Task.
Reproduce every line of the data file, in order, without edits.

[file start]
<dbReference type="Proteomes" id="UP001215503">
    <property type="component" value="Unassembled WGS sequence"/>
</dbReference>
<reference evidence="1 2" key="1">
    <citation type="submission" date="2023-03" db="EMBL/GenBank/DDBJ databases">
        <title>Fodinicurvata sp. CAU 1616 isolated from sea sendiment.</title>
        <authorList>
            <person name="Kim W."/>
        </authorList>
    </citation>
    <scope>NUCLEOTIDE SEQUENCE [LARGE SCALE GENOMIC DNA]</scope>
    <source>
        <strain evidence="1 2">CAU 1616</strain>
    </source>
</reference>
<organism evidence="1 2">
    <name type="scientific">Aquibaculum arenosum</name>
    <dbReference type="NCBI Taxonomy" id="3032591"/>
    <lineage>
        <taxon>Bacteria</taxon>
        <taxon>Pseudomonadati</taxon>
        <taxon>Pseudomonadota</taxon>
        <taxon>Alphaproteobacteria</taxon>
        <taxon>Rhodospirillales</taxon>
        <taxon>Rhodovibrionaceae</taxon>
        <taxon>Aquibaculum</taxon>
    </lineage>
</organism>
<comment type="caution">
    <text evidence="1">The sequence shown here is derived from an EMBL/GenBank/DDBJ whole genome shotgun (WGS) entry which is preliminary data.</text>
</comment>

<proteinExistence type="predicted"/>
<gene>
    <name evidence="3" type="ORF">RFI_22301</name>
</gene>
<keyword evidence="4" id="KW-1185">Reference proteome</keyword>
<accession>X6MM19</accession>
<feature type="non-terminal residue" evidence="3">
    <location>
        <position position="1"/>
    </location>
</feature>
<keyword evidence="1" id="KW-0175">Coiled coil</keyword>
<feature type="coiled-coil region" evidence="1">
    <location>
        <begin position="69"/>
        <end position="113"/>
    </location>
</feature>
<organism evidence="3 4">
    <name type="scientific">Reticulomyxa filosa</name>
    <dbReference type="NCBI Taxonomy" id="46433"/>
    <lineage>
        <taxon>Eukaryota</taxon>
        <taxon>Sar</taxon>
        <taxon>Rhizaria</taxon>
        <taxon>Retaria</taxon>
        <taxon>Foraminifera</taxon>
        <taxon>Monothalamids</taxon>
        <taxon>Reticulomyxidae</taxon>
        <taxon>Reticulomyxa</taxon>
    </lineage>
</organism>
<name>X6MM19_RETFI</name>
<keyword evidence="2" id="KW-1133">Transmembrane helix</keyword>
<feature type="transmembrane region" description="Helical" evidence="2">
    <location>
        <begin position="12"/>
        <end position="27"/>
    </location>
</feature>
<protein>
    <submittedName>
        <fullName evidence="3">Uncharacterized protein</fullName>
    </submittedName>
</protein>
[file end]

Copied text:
<dbReference type="Proteomes" id="UP001215503">
    <property type="component" value="Unassembled WGS sequence"/>
</dbReference>
<reference evidence="1 2" key="1">
    <citation type="submission" date="2023-03" db="EMBL/GenBank/DDBJ databases">
        <title>Fodinicurvata sp. CAU 1616 isolated from sea sendiment.</title>
        <authorList>
            <person name="Kim W."/>
        </authorList>
    </citation>
    <scope>NUCLEOTIDE SEQUENCE [LARGE SCALE GENOMIC DNA]</scope>
    <source>
        <strain evidence="1 2">CAU 1616</strain>
    </source>
</reference>
<organism evidence="1 2">
    <name type="scientific">Aquibaculum arenosum</name>
    <dbReference type="NCBI Taxonomy" id="3032591"/>
    <lineage>
        <taxon>Bacteria</taxon>
        <taxon>Pseudomonadati</taxon>
        <taxon>Pseudomonadota</taxon>
        <taxon>Alphaproteobacteria</taxon>
        <taxon>Rhodospirillales</taxon>
        <taxon>Rhodovibrionaceae</taxon>
        <taxon>Aquibaculum</taxon>
    </lineage>
</organism>
<comment type="caution">
    <text evidence="1">The sequence shown here is derived from an EMBL/GenBank/DDBJ whole genome shotgun (WGS) entry which is preliminary data.</text>
</comment>

<proteinExistence type="predicted"/>
<gene>
    <name evidence="3" type="ORF">RFI_22301</name>
</gene>
<keyword evidence="4" id="KW-1185">Reference proteome</keyword>
<accession>X6MM19</accession>
<feature type="non-terminal residue" evidence="3">
    <location>
        <position position="1"/>
    </location>
</feature>
<keyword evidence="1" id="KW-0175">Coiled coil</keyword>
<feature type="coiled-coil region" evidence="1">
    <location>
        <begin position="69"/>
        <end position="113"/>
    </location>
</feature>
<organism evidence="3 4">
    <name type="scientific">Reticulomyxa filosa</name>
    <dbReference type="NCBI Taxonomy" id="46433"/>
    <lineage>
        <taxon>Eukaryota</taxon>
        <taxon>Sar</taxon>
        <taxon>Rhizaria</taxon>
        <taxon>Retaria</taxon>
        <taxon>Foraminifera</taxon>
        <taxon>Monothalamids</taxon>
        <taxon>Reticulomyxidae</taxon>
        <taxon>Reticulomyxa</taxon>
    </lineage>
</organism>
<name>X6MM19_RETFI</name>
<keyword evidence="2" id="KW-1133">Transmembrane helix</keyword>
<feature type="transmembrane region" description="Helical" evidence="2">
    <location>
        <begin position="12"/>
        <end position="27"/>
    </location>
</feature>
<protein>
    <submittedName>
        <fullName evidence="3">Uncharacterized protein</fullName>
    </submittedName>
</protein>